Results 1 to 3 of 3

Thread: independent events

  1. #1
    Feb 2011

    independent events (solved)

    I will start off with my attempt based on the lecture notes, and then present the solution...


    I already found my mistake within a minute of my posting. I didn't distribute the minus sign into the expression. I actually had it right.

    $\displaystyle 1-[(1-P_{1}P_{2})(1-P_{3}P_{4})]=1-[1-P_{3}P_{4}-P_{1}P_{2}+P_{1}P_{2}P_{3}P_{4}]$ does give the following result after multiplying P5

    $\displaystyle P_{5}(P_{3}P_{4}+P_{1}P_{2}-P_{1}P_{2}P_{3}P_{4})$.

    I think it's helpful to leave this thread alone, so someone else who needs help for the same problem can come and read.


    Suppose we are given a system as shown in the picture below (the problem is the upper part of the image)

    For A,B independent events, $\displaystyle P(A\cup B)=P(A)P(B)$

    Let's concentrate on the first part. We are given a system of series and parallel. Treat $\displaystyle P_{i}$ as an arbitrary element. Our goal is to look for "the probability that the whole system is in the working condition".

    We divide the problem into two sections: series and parallel.

    For series
    For elements in series, the $\displaystyle P(working)=P_{1}P_{2}P_{n}$

    For parallel (refers to the lower left of the image)
    For elements in parallel, when $\displaystyle P_{1}$ is not working, the system will work if at least one of the remaining elements, $\displaystyle P_{2}$, $\displaystyle P_{3}$ is (or are) still working.

    If $\displaystyle P_{1}$ doesn't work, then the P(working | P_{1}^{c}) = (1-P_{1}).

    If $\displaystyle P_{2}$ doesn't work, then the P(working | P_{2}^{c}) = (1-P_{2}).

    and etc.

    We denote $\displaystyle \hat{P}$, the probability of the whole system not working as :
    $\displaystyle \hat{P}=(1-P_{1})(1-P_{2})(1-P_{3})(1-P_{n})$

    Thus, the probability of a working system is $\displaystyle 1-\hat{P}$.

    Now, let's solve the system.

    $\displaystyle P_{upper-branch} = P_{1}P_{2}P_{3}$
    $\displaystyle P_{lower-branch} = P_{4}P_{5}P_{6}$

    Lower and upper are in parallel, and the P(working) is simply:

    $\displaystyle 1-\hat{P} = 1-(1- P_{1}P_{2}P_{3})(1-P_{4}P_{5}P_{6})$


    I use the methods above to solve the following problem:

    The probability of the closing of the i-th relay in the circuits shown is given by pi , for i = 1; : : : ; 5. If all relays function independently, what is the probability that a current ows between A and B for the respective circuits in the image below?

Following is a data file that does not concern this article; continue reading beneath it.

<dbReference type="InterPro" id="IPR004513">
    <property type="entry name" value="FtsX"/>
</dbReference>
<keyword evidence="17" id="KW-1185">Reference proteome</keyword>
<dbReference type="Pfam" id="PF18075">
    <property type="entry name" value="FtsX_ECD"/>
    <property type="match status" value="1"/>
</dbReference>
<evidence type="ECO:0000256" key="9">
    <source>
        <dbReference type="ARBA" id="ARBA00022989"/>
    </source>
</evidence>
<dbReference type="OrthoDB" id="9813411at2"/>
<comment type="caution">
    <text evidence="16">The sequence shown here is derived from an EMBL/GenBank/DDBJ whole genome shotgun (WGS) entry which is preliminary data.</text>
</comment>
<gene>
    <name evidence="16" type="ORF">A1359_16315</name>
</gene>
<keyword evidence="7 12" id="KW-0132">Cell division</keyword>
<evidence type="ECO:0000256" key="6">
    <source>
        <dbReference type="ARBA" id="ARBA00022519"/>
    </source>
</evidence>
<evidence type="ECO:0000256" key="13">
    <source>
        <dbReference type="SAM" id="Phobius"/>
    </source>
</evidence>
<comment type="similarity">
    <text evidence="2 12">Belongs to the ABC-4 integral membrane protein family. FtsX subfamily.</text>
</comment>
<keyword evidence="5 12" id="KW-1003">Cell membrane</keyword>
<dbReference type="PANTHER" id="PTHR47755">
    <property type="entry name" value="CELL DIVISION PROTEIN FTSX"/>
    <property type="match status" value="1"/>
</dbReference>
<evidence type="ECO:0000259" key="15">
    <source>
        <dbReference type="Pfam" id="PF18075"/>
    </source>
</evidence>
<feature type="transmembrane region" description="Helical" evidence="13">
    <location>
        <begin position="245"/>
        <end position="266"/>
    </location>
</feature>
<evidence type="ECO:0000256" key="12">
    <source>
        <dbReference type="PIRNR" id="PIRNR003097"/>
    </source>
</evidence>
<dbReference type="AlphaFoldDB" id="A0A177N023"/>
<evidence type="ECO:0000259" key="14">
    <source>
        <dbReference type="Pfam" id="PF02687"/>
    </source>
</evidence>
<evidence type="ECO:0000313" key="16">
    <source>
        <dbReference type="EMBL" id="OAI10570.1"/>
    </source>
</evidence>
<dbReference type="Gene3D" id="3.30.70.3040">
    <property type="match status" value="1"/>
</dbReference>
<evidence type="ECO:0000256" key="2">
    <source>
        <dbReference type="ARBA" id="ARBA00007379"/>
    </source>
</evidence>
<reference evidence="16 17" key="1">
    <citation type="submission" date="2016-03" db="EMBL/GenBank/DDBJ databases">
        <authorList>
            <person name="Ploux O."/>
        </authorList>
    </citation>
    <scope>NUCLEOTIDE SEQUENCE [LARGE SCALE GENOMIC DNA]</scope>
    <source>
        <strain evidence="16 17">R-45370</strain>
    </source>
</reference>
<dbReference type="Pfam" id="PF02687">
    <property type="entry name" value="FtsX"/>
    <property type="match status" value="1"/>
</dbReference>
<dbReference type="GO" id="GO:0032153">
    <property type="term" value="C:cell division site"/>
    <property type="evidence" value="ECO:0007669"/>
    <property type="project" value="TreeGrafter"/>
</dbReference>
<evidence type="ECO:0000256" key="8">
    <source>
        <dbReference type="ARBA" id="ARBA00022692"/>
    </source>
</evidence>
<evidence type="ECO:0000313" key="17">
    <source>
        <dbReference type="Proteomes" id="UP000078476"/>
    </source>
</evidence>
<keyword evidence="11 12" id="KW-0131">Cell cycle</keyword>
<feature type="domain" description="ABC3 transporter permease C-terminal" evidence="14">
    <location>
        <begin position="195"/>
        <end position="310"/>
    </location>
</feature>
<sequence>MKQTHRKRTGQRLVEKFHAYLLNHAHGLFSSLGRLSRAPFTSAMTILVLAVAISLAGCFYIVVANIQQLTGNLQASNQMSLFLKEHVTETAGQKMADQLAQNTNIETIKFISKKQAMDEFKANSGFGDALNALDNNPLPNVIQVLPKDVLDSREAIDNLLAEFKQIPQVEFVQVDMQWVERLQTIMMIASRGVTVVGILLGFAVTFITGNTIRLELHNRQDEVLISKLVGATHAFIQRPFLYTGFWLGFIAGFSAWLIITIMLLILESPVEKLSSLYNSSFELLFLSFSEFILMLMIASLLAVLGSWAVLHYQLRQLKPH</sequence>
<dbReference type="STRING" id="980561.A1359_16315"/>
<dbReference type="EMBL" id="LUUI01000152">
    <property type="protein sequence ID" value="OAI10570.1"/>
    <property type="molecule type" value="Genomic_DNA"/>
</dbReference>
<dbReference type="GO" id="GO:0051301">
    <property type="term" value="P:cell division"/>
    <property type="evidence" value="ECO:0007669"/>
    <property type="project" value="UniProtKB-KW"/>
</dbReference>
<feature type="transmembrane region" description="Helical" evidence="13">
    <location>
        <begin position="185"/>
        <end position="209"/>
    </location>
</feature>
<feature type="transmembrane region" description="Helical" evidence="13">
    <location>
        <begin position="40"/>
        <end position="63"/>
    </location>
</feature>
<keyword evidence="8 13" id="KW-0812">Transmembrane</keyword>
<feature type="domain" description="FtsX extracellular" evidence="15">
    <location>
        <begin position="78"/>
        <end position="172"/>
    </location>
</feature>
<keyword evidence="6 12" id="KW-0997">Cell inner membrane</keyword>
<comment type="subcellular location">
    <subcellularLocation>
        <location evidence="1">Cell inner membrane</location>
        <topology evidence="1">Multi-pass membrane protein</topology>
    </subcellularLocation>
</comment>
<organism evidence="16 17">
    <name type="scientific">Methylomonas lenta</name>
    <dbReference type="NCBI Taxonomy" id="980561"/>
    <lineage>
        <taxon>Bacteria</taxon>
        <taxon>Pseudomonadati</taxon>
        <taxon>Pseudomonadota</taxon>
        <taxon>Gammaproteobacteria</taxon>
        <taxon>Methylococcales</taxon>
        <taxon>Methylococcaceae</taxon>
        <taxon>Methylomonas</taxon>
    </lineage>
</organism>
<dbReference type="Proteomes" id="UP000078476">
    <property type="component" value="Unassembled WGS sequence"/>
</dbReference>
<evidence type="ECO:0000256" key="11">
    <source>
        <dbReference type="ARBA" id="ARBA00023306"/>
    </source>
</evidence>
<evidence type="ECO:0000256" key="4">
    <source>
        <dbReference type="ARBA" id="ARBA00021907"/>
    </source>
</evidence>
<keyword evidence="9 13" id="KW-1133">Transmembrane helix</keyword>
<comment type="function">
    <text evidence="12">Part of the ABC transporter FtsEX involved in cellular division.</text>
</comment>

For current to flow, there must be at least ONE closed path.
    three paths are available: (1) when 1,2,5 are closed, and (2) when 3,4,5 are closed, or when (1,2,3,4,5) are all closed.

    I used the same approach, separate the problem into series and parallel.
    But at the end I got

    for the parallel:
    $\displaystyle 1-[(1-P_{1}P_{2})(1-P_{3}P_{4})]=1-[1-P_{3}P_{4}-P_{1}P_{2}+P_{1}P_{2}P_{3}P_{4}]$

    note that I got the right answer. But I forgot to distribute the minus sign.

    For the remaining P_5.... my initial attempt was to multiple the above expression by P_{5}, which gives
    $\displaystyle P_{5}(-P_{3}P_{4}-P_{1}P_{2}+P_{1}P_{2}P_{3}P_{4})$

    The solution is, however,

    $\displaystyle P_{5}(P_{3}P_{4}+P_{1}P_{2}-P_{1}P_{2}P_{3}P_{4})$.

    What is wrong with my logic? For the system working, I know the probability should be $\displaystyle P((p1)\cup (p2)\cup (p3))$, where p1,p2,p3 are the 3 paths....

    I know I can solve it using the union, but I want to apply what my instructor taught us during the lecture....

    Can someone please help me? Thank you very much. This is a long post....
    Last edited by jwxie; Jun 11th 2011 at 04:22 PM.
    Follow Math Help Forum on Facebook and Google+

  2. #2
    MHF Contributor

    Aug 2006
    Quote Originally Posted by jwxie View Post
    I will start off with my attempt based on the lecture notes, and then present the solution...
    Why not start off by stating the actual problem?
    Why are you asking us to guess as to what what you are trying to do?
    Follow Math Help Forum on Facebook and Google+

  3. #3
    Feb 2011
    Hi Plato. Thanks for the suggestion.
    I thought it would be more convenient to state a sample problem first (it's actually very similar except P5). I will state the problem first, then show my approach next time (I usually do that). The book doesn't say anything about series and parallel, and my instructor had warned us that they are not necessarily eletrical elements (resistors, capacitors), just arbitrary "elements". was afraid that the helpers won't understand "our language" so I started off by stating the approach.

    I think I got the right answer, but my carelessness put me through this long post. It took me less than ten seconds to review the sign changes after making the post, but at first I spent two hours thinking I had the wrong approach.
    Follow Math Help Forum on Facebook and Google+

Similar Math Help Forum Discussions

  1. Independent events
    Posted in the Statistics Forum
    Replies: 4
    Last Post: Apr 28th 2011, 02:26 PM
  2. Are these events independent?
    Posted in the Advanced Statistics Forum
    Replies: 2
    Last Post: Oct 16th 2008, 03:53 PM
  3. Independent events
    Posted in the Advanced Statistics Forum
    Replies: 1
    Last Post: Apr 29th 2008, 08:24 AM
  4. Please help me out here about Independent Events
    Posted in the Advanced Statistics Forum
    Replies: 8
    Last Post: Nov 4th 2007, 12:01 PM
  5. Independent events
    Posted in the Discrete Math Forum
    Replies: 8
    Last Post: Jul 18th 2007, 08:06 PM

Search tags for this page

Search Tags

/mathhelpforum @mathhelpforum